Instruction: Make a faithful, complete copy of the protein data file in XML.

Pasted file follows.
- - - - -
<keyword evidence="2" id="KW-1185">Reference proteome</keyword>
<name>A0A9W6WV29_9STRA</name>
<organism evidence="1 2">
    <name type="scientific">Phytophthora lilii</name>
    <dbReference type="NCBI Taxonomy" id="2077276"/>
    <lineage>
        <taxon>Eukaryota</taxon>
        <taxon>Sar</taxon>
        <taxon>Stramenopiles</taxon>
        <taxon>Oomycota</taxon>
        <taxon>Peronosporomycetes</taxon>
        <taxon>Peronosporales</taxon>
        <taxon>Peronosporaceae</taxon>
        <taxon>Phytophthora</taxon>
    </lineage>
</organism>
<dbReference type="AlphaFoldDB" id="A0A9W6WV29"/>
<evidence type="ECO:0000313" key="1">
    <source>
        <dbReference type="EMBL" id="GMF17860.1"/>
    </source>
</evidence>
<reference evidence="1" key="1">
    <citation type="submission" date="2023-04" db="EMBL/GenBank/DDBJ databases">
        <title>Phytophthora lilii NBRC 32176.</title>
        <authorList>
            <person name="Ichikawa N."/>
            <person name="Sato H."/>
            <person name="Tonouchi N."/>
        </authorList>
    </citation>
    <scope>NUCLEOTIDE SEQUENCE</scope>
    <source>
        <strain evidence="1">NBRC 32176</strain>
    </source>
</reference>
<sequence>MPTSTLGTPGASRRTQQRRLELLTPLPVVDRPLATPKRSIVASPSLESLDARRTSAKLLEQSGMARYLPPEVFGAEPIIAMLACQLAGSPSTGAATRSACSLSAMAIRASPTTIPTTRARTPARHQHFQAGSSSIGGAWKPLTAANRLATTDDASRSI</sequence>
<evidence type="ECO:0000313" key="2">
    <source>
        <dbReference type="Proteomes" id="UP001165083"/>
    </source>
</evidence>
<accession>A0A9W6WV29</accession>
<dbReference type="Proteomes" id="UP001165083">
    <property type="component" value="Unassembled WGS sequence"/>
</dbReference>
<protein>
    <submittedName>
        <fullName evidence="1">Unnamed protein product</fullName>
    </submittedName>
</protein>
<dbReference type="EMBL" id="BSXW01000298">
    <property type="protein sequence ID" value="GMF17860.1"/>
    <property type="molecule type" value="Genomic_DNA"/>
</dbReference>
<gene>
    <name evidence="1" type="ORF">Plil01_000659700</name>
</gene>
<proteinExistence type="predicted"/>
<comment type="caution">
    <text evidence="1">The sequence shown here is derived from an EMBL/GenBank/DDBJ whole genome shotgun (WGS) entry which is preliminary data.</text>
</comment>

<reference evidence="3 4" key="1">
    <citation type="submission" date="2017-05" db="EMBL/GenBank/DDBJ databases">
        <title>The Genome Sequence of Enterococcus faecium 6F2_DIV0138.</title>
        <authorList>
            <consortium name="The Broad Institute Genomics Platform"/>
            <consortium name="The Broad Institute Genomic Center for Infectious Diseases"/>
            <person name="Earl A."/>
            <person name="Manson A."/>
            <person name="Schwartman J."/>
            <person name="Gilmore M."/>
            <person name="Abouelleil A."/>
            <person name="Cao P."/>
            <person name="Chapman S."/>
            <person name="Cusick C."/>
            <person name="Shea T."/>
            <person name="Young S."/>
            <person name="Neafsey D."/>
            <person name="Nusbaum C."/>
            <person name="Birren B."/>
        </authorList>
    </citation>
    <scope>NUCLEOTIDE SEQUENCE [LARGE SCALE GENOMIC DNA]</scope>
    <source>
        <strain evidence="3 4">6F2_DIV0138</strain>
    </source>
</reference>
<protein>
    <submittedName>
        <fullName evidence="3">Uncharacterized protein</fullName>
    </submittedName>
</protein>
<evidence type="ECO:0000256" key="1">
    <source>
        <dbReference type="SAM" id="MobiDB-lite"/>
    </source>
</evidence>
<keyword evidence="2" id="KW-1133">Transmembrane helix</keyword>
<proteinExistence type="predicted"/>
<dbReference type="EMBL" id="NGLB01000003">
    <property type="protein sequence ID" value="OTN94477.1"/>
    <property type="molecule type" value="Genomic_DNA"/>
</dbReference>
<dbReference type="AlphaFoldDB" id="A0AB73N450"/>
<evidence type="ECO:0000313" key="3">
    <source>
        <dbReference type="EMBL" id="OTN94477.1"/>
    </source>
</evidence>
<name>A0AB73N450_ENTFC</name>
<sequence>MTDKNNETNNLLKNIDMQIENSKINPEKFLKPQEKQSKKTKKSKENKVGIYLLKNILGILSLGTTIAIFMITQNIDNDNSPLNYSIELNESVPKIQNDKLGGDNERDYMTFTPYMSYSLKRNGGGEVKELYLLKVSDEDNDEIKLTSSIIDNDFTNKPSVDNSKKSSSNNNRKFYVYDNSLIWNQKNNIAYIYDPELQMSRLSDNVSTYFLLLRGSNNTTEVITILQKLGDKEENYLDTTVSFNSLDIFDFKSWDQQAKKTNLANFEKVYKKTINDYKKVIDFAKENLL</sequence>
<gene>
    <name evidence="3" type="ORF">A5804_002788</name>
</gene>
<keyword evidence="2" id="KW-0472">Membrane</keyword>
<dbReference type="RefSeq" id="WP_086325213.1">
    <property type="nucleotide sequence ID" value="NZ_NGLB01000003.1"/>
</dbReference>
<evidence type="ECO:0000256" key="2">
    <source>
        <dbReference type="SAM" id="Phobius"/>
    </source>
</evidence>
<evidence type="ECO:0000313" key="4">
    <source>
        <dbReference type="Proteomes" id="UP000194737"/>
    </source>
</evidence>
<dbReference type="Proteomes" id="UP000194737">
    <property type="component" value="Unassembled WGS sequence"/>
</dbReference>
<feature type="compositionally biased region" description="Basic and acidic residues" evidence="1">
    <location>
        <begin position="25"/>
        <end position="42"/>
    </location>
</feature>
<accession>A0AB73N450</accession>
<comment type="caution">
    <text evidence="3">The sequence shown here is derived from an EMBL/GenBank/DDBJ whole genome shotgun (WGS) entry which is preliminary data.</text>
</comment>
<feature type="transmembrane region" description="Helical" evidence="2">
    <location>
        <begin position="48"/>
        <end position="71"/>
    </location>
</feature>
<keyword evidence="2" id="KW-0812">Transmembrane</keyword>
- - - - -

<keyword evidence="2" id="KW-1185">Reference proteome</keyword>
<name>A0A9W6WV29_9STRA</name>
<organism evidence="1 2">
    <name type="scientific">Phytophthora lilii</name>
    <dbReference type="NCBI Taxonomy" id="2077276"/>
    <lineage>
        <taxon>Eukaryota</taxon>
        <taxon>Sar</taxon>
        <taxon>Stramenopiles</taxon>
        <taxon>Oomycota</taxon>
        <taxon>Peronosporomycetes</taxon>
        <taxon>Peronosporales</taxon>
        <taxon>Peronosporaceae</taxon>
        <taxon>Phytophthora</taxon>
    </lineage>
</organism>
<dbReference type="AlphaFoldDB" id="A0A9W6WV29"/>
<evidence type="ECO:0000313" key="1">
    <source>
        <dbReference type="EMBL" id="GMF17860.1"/>
    </source>
</evidence>
<reference evidence="1" key="1">
    <citation type="submission" date="2023-04" db="EMBL/GenBank/DDBJ databases">
        <title>Phytophthora lilii NBRC 32176.</title>
        <authorList>
            <person name="Ichikawa N."/>
            <person name="Sato H."/>
            <person name="Tonouchi N."/>
        </authorList>
    </citation>
    <scope>NUCLEOTIDE SEQUENCE</scope>
    <source>
        <strain evidence="1">NBRC 32176</strain>
    </source>
</reference>
<sequence>MPTSTLGTPGASRRTQQRRLELLTPLPVVDRPLATPKRSIVASPSLESLDARRTSAKLLEQSGMARYLPPEVFGAEPIIAMLACQLAGSPSTGAATRSACSLSAMAIRASPTTIPTTRARTPARHQHFQAGSSSIGGAWKPLTAANRLATTDDASRSI</sequence>
<evidence type="ECO:0000313" key="2">
    <source>
        <dbReference type="Proteomes" id="UP001165083"/>
    </source>
</evidence>
<accession>A0A9W6WV29</accession>
<dbReference type="Proteomes" id="UP001165083">
    <property type="component" value="Unassembled WGS sequence"/>
</dbReference>
<protein>
    <submittedName>
        <fullName evidence="1">Unnamed protein product</fullName>
    </submittedName>
</protein>
<dbReference type="EMBL" id="BSXW01000298">
    <property type="protein sequence ID" value="GMF17860.1"/>
    <property type="molecule type" value="Genomic_DNA"/>
</dbReference>
<gene>
    <name evidence="1" type="ORF">Plil01_000659700</name>
</gene>
<proteinExistence type="predicted"/>
<comment type="caution">
    <text evidence="1">The sequence shown here is derived from an EMBL/GenBank/DDBJ whole genome shotgun (WGS) entry which is preliminary data.</text>
</comment>

<reference evidence="3 4" key="1">
    <citation type="submission" date="2017-05" db="EMBL/GenBank/DDBJ databases">
        <title>The Genome Sequence of Enterococcus faecium 6F2_DIV0138.</title>
        <authorList>
            <consortium name="The Broad Institute Genomics Platform"/>
            <consortium name="The Broad Institute Genomic Center for Infectious Diseases"/>
            <person name="Earl A."/>
            <person name="Manson A."/>
            <person name="Schwartman J."/>
            <person name="Gilmore M."/>
            <person name="Abouelleil A."/>
            <person name="Cao P."/>
            <person name="Chapman S."/>
            <person name="Cusick C."/>
            <person name="Shea T."/>
            <person name="Young S."/>
            <person name="Neafsey D."/>
            <person name="Nusbaum C."/>
            <person name="Birren B."/>
        </authorList>
    </citation>
    <scope>NUCLEOTIDE SEQUENCE [LARGE SCALE GENOMIC DNA]</scope>
    <source>
        <strain evidence="3 4">6F2_DIV0138</strain>
    </source>
</reference>
<protein>
    <submittedName>
        <fullName evidence="3">Uncharacterized protein</fullName>
    </submittedName>
</protein>
<evidence type="ECO:0000256" key="1">
    <source>
        <dbReference type="SAM" id="MobiDB-lite"/>
    </source>
</evidence>
<keyword evidence="2" id="KW-1133">Transmembrane helix</keyword>
<proteinExistence type="predicted"/>
<dbReference type="EMBL" id="NGLB01000003">
    <property type="protein sequence ID" value="OTN94477.1"/>
    <property type="molecule type" value="Genomic_DNA"/>
</dbReference>
<dbReference type="AlphaFoldDB" id="A0AB73N450"/>
<evidence type="ECO:0000313" key="3">
    <source>
        <dbReference type="EMBL" id="OTN94477.1"/>
    </source>
</evidence>
<name>A0AB73N450_ENTFC</name>
<sequence>MTDKNNETNNLLKNIDMQIENSKINPEKFLKPQEKQSKKTKKSKENKVGIYLLKNILGILSLGTTIAIFMITQNIDNDNSPLNYSIELNESVPKIQNDKLGGDNERDYMTFTPYMSYSLKRNGGGEVKELYLLKVSDEDNDEIKLTSSIIDNDFTNKPSVDNSKKSSSNNNRKFYVYDNSLIWNQKNNIAYIYDPELQMSRLSDNVSTYFLLLRGSNNTTEVITILQKLGDKEENYLDTTVSFNSLDIFDFKSWDQQAKKTNLANFEKVYKKTINDYKKVIDFAKENLL</sequence>
<gene>
    <name evidence="3" type="ORF">A5804_002788</name>
</gene>
<keyword evidence="2" id="KW-0472">Membrane</keyword>
<dbReference type="RefSeq" id="WP_086325213.1">
    <property type="nucleotide sequence ID" value="NZ_NGLB01000003.1"/>
</dbReference>
<evidence type="ECO:0000256" key="2">
    <source>
        <dbReference type="SAM" id="Phobius"/>
    </source>
</evidence>
<evidence type="ECO:0000313" key="4">
    <source>
        <dbReference type="Proteomes" id="UP000194737"/>
    </source>
</evidence>
<dbReference type="Proteomes" id="UP000194737">
    <property type="component" value="Unassembled WGS sequence"/>
</dbReference>
<feature type="compositionally biased region" description="Basic and acidic residues" evidence="1">
    <location>
        <begin position="25"/>
        <end position="42"/>
    </location>
</feature>
<accession>A0AB73N450</accession>
<comment type="caution">
    <text evidence="3">The sequence shown here is derived from an EMBL/GenBank/DDBJ whole genome shotgun (WGS) entry which is preliminary data.</text>
</comment>
<feature type="transmembrane region" description="Helical" evidence="2">
    <location>
        <begin position="48"/>
        <end position="71"/>
    </location>
</feature>
<keyword evidence="2" id="KW-0812">Transmembrane</keyword>